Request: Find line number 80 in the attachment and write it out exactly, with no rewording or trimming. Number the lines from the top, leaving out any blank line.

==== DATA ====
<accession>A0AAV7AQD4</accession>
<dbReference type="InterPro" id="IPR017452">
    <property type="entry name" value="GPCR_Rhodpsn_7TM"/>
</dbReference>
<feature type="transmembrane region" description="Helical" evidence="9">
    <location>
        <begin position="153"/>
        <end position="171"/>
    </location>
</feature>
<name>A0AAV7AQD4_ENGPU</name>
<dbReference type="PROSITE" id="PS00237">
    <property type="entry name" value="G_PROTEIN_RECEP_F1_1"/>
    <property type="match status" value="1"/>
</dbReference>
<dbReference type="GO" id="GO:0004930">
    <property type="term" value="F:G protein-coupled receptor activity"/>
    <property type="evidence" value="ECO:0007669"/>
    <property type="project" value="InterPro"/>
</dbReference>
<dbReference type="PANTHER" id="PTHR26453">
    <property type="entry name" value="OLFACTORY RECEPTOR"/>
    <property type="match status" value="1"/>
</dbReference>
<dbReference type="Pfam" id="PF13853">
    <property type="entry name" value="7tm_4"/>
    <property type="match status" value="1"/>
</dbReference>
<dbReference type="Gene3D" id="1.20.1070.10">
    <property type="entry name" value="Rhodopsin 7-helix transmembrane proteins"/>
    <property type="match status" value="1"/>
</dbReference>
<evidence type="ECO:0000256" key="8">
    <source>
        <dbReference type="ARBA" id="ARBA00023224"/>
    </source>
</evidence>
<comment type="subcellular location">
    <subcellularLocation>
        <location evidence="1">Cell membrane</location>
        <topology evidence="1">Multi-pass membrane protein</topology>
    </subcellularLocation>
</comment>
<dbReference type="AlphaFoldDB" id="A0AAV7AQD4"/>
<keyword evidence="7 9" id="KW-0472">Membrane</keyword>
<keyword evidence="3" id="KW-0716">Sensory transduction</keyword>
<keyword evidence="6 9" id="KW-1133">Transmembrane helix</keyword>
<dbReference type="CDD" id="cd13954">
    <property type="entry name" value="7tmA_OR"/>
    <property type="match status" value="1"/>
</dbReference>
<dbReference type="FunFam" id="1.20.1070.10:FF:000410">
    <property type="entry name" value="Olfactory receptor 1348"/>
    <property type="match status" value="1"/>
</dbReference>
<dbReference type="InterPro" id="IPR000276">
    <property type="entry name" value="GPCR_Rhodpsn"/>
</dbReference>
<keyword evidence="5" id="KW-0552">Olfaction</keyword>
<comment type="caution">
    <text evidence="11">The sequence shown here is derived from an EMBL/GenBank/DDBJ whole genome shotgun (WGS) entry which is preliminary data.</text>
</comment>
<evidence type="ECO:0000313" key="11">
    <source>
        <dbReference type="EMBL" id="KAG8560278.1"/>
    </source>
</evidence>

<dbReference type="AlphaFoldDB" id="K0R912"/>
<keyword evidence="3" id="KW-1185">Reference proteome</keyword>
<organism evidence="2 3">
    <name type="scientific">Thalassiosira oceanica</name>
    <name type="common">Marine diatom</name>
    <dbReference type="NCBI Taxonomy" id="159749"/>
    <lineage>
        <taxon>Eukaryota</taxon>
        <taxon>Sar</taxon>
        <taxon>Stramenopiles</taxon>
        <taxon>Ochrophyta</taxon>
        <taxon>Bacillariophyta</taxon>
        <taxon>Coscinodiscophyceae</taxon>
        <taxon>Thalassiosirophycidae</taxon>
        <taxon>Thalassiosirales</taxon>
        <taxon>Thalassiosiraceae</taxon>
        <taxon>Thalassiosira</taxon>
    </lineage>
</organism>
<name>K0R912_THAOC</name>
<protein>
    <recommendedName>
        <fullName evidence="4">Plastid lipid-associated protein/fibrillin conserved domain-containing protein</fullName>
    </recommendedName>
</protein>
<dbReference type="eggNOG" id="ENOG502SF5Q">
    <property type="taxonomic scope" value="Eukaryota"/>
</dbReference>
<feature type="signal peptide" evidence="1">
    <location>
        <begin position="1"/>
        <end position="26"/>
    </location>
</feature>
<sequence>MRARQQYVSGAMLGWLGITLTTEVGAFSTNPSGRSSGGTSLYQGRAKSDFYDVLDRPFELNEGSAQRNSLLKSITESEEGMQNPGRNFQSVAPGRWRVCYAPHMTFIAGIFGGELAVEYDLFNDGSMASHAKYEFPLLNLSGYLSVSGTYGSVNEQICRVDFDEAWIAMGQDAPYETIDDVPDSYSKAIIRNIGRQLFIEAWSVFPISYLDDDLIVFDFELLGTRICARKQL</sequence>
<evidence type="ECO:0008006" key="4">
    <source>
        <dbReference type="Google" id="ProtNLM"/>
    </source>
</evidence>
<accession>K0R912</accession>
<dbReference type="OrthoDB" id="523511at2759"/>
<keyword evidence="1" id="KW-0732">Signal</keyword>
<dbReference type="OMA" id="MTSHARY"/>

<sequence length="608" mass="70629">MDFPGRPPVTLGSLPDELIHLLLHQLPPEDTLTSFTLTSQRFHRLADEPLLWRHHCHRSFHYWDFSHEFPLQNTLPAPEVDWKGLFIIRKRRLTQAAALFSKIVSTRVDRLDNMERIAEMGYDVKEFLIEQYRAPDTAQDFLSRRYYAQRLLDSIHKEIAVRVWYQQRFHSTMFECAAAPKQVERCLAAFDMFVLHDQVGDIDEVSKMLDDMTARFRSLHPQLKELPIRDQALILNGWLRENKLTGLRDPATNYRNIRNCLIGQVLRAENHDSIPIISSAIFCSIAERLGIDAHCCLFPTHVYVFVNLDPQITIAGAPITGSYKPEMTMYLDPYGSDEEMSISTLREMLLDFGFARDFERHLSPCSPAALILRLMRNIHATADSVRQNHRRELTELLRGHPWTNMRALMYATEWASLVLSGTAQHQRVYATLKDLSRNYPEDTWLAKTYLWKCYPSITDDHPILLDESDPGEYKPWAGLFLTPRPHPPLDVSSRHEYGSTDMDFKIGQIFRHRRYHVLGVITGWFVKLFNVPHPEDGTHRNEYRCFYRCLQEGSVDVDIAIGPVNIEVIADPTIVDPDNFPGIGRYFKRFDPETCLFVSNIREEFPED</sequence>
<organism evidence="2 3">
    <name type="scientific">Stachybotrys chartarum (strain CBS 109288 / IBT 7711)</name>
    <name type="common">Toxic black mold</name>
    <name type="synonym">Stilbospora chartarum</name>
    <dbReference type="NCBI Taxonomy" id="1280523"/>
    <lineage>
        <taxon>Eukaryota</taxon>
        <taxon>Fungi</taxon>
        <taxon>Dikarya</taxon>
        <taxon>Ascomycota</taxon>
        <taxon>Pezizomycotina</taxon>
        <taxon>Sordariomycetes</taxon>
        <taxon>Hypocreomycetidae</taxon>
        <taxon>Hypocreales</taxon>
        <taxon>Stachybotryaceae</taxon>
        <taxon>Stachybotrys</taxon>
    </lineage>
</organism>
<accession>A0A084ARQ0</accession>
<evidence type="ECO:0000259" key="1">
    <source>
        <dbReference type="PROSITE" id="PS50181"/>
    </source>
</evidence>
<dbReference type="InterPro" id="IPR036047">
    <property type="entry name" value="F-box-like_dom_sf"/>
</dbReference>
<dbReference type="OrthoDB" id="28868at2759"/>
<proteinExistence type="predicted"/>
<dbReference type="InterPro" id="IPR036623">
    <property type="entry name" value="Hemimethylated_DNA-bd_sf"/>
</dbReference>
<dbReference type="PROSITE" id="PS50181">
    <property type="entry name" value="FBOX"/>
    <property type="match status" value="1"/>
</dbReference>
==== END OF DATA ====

        <taxon>Coscinodiscophyceae</taxon>